The "Low Carb Diet" has become the most popular diet in the world, over the past few decades. Whether Atkins, South Beach or Zone, people have learned to get away from carbohydrates and sugars and are much better off by doing so. It seems that everyone today is trying or has tried the plan, and you hear about it in restaurants, gyms and almost every type of meeting place imaginable. The main reason that it has become so popular is that it works. The following comments and articles will help you understand why.
People have been confused about diets for ages and have tried to do a variety of things to try to lose weight. Yet nothing works as well and for as long as the low carb idea.
To keep it simple, the body will do much better if it burns fat as a fuel than if it is burning primarily carbohydrate. Excess carb and sugar in the diet make it difficult to get to the fat.
Research, and certainly 18 years of my experience with patients, has described some fascinating information. Here goes a simplified explanation of the circumstances surrounding carbohydrate intake.
1. Excess carb/sugar intake can deposit on, and damage the lining of blood vessels.
2. Over time, with repeated exposure, it can create an over production of insulin. This can cause a decline in blood glucose levels and create "hypoglycemia". Low blood sugar symptoms include fatigue, anxiety, depression, panic sensations, nausea, fainting, palpitations, and strong cravings for carbohydrate.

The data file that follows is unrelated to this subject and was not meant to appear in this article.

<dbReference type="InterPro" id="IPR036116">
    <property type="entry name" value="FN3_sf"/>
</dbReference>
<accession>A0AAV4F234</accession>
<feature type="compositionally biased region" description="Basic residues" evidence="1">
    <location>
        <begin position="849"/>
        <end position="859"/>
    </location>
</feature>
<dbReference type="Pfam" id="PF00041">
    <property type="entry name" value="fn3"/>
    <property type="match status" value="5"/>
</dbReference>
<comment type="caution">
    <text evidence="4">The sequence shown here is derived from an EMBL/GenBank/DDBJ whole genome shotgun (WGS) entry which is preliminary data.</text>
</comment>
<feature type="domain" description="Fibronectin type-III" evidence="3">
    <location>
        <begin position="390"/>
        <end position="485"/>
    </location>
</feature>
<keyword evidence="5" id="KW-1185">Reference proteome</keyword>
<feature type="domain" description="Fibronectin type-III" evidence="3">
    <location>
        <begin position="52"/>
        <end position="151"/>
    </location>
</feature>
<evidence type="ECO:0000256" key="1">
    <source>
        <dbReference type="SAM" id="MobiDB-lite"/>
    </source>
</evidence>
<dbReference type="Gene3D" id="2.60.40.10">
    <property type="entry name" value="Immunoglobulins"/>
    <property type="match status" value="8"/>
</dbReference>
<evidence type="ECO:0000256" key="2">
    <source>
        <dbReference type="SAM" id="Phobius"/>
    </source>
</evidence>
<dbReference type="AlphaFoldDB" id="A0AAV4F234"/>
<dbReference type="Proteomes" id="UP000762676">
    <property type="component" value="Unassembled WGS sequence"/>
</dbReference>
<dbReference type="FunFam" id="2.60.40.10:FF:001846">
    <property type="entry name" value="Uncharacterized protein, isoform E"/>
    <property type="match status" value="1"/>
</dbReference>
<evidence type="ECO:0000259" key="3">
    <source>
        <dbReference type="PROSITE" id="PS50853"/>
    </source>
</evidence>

3. As more and more is ingested, it becomes impossible to get to the fat stores to burn them as fuel.
4. This causes increase in Cholesterol, Triglycerides, LDL, Weight, and over time Blood Pressure. Here, blood vessels can be damaged all over the body, affecting all organs.
5. As we age, and we become less active, it becomes much more difficult to burn calories.Over time, as well, our hormone levels decline and we are less able to burn sugars and fat.
6. The repeated demand for insulin, from months and years worth of carb ingestion, will cause the pancreas to falter. It can't keep up with the demand and will decrease its ability to make insulin. Less insulin creates high blood sugar. Here comes Type 2 Diabetes.